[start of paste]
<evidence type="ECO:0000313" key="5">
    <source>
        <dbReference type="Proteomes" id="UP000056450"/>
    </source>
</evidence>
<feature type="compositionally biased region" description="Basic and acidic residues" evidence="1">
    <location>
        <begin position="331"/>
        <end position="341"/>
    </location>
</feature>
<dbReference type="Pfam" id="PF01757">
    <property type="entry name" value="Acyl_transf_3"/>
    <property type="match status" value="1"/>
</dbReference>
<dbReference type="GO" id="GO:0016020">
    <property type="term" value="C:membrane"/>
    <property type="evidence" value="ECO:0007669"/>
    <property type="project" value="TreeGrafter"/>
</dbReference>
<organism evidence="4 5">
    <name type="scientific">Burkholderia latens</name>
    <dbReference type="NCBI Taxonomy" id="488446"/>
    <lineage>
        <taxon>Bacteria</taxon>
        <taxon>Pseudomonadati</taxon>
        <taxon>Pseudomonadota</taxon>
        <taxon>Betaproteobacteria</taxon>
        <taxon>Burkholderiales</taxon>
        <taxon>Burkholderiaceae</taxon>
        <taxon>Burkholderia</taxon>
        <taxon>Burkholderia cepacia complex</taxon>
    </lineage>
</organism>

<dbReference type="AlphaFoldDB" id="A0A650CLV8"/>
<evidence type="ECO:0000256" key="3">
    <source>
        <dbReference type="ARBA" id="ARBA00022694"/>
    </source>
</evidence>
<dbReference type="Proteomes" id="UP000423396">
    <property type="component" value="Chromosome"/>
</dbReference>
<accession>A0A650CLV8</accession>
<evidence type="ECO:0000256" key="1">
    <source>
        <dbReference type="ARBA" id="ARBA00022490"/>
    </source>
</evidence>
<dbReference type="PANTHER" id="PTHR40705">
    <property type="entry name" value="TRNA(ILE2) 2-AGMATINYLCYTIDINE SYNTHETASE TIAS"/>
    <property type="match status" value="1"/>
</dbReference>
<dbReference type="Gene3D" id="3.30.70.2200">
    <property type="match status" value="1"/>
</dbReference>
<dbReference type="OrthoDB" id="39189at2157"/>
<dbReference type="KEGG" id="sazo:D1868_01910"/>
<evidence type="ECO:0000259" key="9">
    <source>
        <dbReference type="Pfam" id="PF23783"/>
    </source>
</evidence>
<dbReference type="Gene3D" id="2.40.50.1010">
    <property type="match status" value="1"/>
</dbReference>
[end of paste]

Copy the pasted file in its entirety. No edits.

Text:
<evidence type="ECO:0000313" key="5">
    <source>
        <dbReference type="Proteomes" id="UP000056450"/>
    </source>
</evidence>
<feature type="compositionally biased region" description="Basic and acidic residues" evidence="1">
    <location>
        <begin position="331"/>
        <end position="341"/>
    </location>
</feature>
<dbReference type="Pfam" id="PF01757">
    <property type="entry name" value="Acyl_transf_3"/>
    <property type="match status" value="1"/>
</dbReference>
<dbReference type="GO" id="GO:0016020">
    <property type="term" value="C:membrane"/>
    <property type="evidence" value="ECO:0007669"/>
    <property type="project" value="TreeGrafter"/>
</dbReference>
<organism evidence="4 5">
    <name type="scientific">Burkholderia latens</name>
    <dbReference type="NCBI Taxonomy" id="488446"/>
    <lineage>
        <taxon>Bacteria</taxon>
        <taxon>Pseudomonadati</taxon>
        <taxon>Pseudomonadota</taxon>
        <taxon>Betaproteobacteria</taxon>
        <taxon>Burkholderiales</taxon>
        <taxon>Burkholderiaceae</taxon>
        <taxon>Burkholderia</taxon>
        <taxon>Burkholderia cepacia complex</taxon>
    </lineage>
</organism>

<dbReference type="AlphaFoldDB" id="A0A650CLV8"/>
<evidence type="ECO:0000256" key="3">
    <source>
        <dbReference type="ARBA" id="ARBA00022694"/>
    </source>
</evidence>
<dbReference type="Proteomes" id="UP000423396">
    <property type="component" value="Chromosome"/>
</dbReference>
<accession>A0A650CLV8</accession>
<evidence type="ECO:0000256" key="1">
    <source>
        <dbReference type="ARBA" id="ARBA00022490"/>
    </source>
</evidence>
<dbReference type="PANTHER" id="PTHR40705">
    <property type="entry name" value="TRNA(ILE2) 2-AGMATINYLCYTIDINE SYNTHETASE TIAS"/>
    <property type="match status" value="1"/>
</dbReference>
<dbReference type="Gene3D" id="3.30.70.2200">
    <property type="match status" value="1"/>
</dbReference>
<dbReference type="OrthoDB" id="39189at2157"/>
<dbReference type="KEGG" id="sazo:D1868_01910"/>
<evidence type="ECO:0000259" key="9">
    <source>
        <dbReference type="Pfam" id="PF23783"/>
    </source>
</evidence>
<dbReference type="Gene3D" id="2.40.50.1010">
    <property type="match status" value="1"/>
</dbReference>